I lived in Houston for eighteen years so I think I understand the psychology that goes through a person’s head when a hurricane approaches. I rode out quite a few hurricanes. A lot of people view hurricanes as inconvenient until they think they are going lose everything they own or to die by one. You learn by making the big mistake. The people whom live on Galveston island are intimately aware of that fine line between inconvenience and dying. If they do not start evacuating early enough they will find themselves on the only bridge out of town or the Interstate when the hurricane arrives. The 1900 hurricane’s storm surge swept over the island and killed 8,000 people.
In Houston there is a considerable area that is susceptable to flooding from the rains and the storm surge. We knew which areas that were at risk. It seems like every year I lived there, Mother Nature reminded us that we were at risk. It wasn’t just hurricanes. I remember a couple of tropical storms that turned the area into one large lake as far as the eye could see.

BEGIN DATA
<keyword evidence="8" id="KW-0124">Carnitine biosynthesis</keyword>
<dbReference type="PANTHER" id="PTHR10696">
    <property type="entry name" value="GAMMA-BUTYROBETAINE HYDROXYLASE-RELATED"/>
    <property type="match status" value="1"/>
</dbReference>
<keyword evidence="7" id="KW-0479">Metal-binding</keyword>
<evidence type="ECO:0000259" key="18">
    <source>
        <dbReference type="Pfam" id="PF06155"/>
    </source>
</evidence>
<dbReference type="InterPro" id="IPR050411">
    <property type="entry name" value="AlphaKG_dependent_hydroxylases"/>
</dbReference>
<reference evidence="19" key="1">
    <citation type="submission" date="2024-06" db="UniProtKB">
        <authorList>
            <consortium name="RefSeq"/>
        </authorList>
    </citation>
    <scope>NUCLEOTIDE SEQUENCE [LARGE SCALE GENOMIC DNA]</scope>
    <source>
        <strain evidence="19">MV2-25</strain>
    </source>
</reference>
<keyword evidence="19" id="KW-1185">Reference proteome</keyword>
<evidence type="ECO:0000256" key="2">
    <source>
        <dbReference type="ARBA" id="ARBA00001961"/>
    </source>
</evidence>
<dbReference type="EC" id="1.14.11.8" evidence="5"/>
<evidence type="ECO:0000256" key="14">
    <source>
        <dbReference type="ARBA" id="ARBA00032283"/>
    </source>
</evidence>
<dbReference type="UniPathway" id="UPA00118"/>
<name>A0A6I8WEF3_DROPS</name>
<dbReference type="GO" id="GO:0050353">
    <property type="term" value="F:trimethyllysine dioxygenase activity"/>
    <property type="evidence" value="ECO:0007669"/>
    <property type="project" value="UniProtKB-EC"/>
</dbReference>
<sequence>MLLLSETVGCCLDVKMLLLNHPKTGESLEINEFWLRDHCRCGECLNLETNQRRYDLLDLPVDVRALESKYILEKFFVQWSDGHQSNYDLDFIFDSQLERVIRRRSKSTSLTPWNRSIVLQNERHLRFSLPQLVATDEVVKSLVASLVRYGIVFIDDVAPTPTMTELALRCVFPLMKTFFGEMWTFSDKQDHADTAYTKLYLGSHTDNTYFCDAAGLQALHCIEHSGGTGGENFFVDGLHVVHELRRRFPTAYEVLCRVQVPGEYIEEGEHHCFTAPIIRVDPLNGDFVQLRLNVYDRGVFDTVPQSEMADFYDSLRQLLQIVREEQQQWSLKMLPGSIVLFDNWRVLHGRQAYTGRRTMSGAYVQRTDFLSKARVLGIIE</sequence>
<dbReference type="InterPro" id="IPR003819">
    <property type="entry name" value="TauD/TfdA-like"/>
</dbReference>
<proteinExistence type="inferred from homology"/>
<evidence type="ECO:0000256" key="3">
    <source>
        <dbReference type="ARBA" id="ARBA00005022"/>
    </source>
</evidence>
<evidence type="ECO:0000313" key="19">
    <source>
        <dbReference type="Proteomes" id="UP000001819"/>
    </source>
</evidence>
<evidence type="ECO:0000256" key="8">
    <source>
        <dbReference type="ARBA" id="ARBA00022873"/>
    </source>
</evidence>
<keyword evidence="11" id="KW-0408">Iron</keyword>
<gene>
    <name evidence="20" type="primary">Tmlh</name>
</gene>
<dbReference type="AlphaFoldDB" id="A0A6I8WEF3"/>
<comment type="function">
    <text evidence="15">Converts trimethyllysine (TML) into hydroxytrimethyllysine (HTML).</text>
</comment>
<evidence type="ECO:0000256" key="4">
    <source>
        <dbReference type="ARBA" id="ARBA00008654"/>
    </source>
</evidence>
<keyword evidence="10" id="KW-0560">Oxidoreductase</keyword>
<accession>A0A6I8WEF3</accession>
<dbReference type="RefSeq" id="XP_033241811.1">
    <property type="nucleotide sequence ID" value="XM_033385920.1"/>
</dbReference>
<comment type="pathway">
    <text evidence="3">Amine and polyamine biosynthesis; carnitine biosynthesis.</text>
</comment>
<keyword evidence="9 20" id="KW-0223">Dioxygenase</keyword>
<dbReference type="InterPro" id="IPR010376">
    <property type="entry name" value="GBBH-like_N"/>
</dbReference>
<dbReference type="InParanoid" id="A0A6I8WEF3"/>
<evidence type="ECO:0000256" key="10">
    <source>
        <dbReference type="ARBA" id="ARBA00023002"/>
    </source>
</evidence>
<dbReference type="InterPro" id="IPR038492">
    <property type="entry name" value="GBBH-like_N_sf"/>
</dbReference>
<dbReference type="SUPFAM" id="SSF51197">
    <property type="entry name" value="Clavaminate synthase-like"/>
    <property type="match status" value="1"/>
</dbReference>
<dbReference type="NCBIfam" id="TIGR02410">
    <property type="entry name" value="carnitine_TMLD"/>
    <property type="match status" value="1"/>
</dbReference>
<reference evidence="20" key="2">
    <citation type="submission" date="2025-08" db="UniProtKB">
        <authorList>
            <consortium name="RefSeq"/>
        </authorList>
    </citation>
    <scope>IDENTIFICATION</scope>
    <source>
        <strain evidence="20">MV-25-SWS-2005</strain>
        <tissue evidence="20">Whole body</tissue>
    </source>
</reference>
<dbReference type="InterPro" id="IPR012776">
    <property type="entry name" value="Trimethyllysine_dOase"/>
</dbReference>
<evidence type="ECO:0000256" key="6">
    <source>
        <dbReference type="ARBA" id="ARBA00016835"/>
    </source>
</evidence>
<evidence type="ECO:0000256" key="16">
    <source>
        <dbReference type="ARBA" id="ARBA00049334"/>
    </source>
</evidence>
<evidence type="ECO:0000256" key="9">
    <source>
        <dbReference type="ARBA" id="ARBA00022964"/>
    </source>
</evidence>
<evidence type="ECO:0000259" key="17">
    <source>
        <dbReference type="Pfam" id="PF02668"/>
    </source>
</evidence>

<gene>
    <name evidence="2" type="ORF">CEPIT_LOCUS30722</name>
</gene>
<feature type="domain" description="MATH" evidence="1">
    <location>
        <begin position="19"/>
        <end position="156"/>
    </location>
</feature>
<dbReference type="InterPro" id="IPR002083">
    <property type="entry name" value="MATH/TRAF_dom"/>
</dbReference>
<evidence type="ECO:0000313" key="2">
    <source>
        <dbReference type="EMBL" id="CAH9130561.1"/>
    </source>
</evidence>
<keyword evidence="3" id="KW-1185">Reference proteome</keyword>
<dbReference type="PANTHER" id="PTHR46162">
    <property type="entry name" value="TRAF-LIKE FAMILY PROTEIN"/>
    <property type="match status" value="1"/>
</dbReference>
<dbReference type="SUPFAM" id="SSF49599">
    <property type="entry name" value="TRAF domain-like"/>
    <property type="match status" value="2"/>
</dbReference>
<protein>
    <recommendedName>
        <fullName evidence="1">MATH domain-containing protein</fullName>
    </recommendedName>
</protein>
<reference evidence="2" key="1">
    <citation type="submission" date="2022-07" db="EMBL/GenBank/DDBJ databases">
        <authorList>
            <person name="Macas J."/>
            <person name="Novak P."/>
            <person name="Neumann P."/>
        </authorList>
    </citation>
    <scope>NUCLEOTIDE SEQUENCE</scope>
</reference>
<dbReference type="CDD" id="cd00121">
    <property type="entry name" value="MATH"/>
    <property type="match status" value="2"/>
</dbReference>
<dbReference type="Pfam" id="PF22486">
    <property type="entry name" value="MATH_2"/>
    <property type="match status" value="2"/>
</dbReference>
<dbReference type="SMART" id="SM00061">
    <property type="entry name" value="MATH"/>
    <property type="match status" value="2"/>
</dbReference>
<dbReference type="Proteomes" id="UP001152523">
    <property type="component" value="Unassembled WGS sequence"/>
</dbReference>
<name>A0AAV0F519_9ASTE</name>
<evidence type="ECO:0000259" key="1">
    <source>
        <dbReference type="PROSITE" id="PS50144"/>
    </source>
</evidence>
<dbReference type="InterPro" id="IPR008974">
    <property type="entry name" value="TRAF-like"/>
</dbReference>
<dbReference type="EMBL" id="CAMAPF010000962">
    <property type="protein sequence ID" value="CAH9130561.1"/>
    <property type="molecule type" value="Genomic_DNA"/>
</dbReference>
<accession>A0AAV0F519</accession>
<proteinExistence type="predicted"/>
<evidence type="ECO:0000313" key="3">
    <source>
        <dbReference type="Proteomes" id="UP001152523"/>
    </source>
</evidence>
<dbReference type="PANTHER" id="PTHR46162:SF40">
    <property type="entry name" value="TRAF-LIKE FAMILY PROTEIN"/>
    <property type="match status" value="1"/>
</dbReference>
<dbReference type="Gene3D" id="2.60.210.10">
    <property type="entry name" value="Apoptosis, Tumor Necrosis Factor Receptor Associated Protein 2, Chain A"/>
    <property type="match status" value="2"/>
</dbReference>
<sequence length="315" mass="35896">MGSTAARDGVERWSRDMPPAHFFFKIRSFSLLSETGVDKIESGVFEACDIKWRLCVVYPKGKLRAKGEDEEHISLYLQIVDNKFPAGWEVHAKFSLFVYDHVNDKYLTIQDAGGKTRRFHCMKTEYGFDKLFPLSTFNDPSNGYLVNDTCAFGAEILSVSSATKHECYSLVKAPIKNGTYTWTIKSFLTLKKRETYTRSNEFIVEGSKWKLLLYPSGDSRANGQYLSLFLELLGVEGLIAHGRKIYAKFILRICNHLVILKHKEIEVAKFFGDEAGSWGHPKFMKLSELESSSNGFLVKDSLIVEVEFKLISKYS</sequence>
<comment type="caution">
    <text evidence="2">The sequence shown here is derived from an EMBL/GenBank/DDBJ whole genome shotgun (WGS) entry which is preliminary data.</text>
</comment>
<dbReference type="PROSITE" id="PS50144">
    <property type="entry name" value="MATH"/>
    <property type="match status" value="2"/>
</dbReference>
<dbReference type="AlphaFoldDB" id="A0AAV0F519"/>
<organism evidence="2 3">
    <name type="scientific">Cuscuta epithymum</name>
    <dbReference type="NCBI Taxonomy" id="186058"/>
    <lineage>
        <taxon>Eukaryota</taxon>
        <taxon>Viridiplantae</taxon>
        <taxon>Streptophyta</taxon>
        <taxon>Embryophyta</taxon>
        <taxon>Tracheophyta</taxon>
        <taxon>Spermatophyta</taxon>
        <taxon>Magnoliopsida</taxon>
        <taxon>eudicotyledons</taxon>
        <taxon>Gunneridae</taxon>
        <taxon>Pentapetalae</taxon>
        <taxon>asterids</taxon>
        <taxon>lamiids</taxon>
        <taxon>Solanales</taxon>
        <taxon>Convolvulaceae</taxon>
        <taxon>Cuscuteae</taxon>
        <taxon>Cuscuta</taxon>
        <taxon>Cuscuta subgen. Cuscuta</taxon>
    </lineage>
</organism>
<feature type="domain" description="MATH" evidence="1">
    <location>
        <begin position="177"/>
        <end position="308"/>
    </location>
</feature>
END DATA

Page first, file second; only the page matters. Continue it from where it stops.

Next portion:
I do not know why New Orleans had so many people who stayed. They knew New Orleans was below sea level. They know the city is protected by levees. I like nice engineering but I would have bet my life on the levees holding up. This is the disaster scenario they have been discussing since hurricane Betsy. I would have left. Why take the risk? It seems like such a no-brainer I am amazed at the multitude of people remaining.
It make take a few weeks but I expect to start hearing people say they will leave next time a hurricane comes near. I can still remember hearing people in Houston or Galveston saying those things after a hurricane or tropical storm. In the future when the mayor of New Orleans or whoever claims to be in charge asks people to evacuate he or she will get a much better response. People who have health or special needs will leave when asked the first time. These are all common sense practices. Some people will never return to New Orleans. Those who remain will be a lot smarter.
Tonight I will sign up to help with the collection efforts for Katrina at our church. Ultimately it is not about what I would have done but what can I do now. There are people in need and they need help now. My contribution to the relief effort will be small but it is necessary for them and me because I can help. Sitting at home and watching the disaster unfold on the television is just not an option.